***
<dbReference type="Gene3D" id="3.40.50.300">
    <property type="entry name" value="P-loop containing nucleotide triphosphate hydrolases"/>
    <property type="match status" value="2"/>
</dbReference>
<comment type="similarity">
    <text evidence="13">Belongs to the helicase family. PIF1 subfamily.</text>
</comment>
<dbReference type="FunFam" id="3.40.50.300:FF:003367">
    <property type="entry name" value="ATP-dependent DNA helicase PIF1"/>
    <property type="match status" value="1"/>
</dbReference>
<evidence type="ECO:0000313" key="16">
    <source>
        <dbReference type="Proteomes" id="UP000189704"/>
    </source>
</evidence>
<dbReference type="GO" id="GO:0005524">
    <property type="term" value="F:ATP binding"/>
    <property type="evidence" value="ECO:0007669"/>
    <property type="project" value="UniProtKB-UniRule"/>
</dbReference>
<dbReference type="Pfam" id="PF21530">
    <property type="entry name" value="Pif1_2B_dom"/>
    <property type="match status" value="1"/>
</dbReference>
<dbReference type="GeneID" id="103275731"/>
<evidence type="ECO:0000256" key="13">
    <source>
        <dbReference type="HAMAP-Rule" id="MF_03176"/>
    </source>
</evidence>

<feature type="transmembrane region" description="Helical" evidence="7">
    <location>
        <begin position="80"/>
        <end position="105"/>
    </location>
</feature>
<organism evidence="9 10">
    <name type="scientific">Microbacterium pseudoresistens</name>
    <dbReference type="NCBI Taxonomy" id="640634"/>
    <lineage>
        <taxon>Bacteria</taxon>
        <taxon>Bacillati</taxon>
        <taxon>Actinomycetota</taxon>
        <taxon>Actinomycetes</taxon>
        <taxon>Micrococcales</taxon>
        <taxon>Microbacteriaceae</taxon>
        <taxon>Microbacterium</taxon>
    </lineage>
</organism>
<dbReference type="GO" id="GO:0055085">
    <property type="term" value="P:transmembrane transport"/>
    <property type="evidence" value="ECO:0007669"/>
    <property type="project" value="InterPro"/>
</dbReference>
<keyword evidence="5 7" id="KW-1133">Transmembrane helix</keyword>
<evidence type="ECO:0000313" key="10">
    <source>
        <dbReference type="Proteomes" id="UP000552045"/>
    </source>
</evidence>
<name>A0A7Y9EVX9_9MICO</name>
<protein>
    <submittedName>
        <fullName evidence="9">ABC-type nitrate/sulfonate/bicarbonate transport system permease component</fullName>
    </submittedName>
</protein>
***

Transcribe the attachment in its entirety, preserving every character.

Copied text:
<dbReference type="Gene3D" id="3.40.50.300">
    <property type="entry name" value="P-loop containing nucleotide triphosphate hydrolases"/>
    <property type="match status" value="2"/>
</dbReference>
<comment type="similarity">
    <text evidence="13">Belongs to the helicase family. PIF1 subfamily.</text>
</comment>
<dbReference type="FunFam" id="3.40.50.300:FF:003367">
    <property type="entry name" value="ATP-dependent DNA helicase PIF1"/>
    <property type="match status" value="1"/>
</dbReference>
<evidence type="ECO:0000313" key="16">
    <source>
        <dbReference type="Proteomes" id="UP000189704"/>
    </source>
</evidence>
<dbReference type="GO" id="GO:0005524">
    <property type="term" value="F:ATP binding"/>
    <property type="evidence" value="ECO:0007669"/>
    <property type="project" value="UniProtKB-UniRule"/>
</dbReference>
<dbReference type="Pfam" id="PF21530">
    <property type="entry name" value="Pif1_2B_dom"/>
    <property type="match status" value="1"/>
</dbReference>
<dbReference type="GeneID" id="103275731"/>
<evidence type="ECO:0000256" key="13">
    <source>
        <dbReference type="HAMAP-Rule" id="MF_03176"/>
    </source>
</evidence>

<feature type="transmembrane region" description="Helical" evidence="7">
    <location>
        <begin position="80"/>
        <end position="105"/>
    </location>
</feature>
<organism evidence="9 10">
    <name type="scientific">Microbacterium pseudoresistens</name>
    <dbReference type="NCBI Taxonomy" id="640634"/>
    <lineage>
        <taxon>Bacteria</taxon>
        <taxon>Bacillati</taxon>
        <taxon>Actinomycetota</taxon>
        <taxon>Actinomycetes</taxon>
        <taxon>Micrococcales</taxon>
        <taxon>Microbacteriaceae</taxon>
        <taxon>Microbacterium</taxon>
    </lineage>
</organism>
<dbReference type="GO" id="GO:0055085">
    <property type="term" value="P:transmembrane transport"/>
    <property type="evidence" value="ECO:0007669"/>
    <property type="project" value="InterPro"/>
</dbReference>
<keyword evidence="5 7" id="KW-1133">Transmembrane helix</keyword>
<evidence type="ECO:0000313" key="10">
    <source>
        <dbReference type="Proteomes" id="UP000552045"/>
    </source>
</evidence>
<name>A0A7Y9EVX9_9MICO</name>
<protein>
    <submittedName>
        <fullName evidence="9">ABC-type nitrate/sulfonate/bicarbonate transport system permease component</fullName>
    </submittedName>
</protein>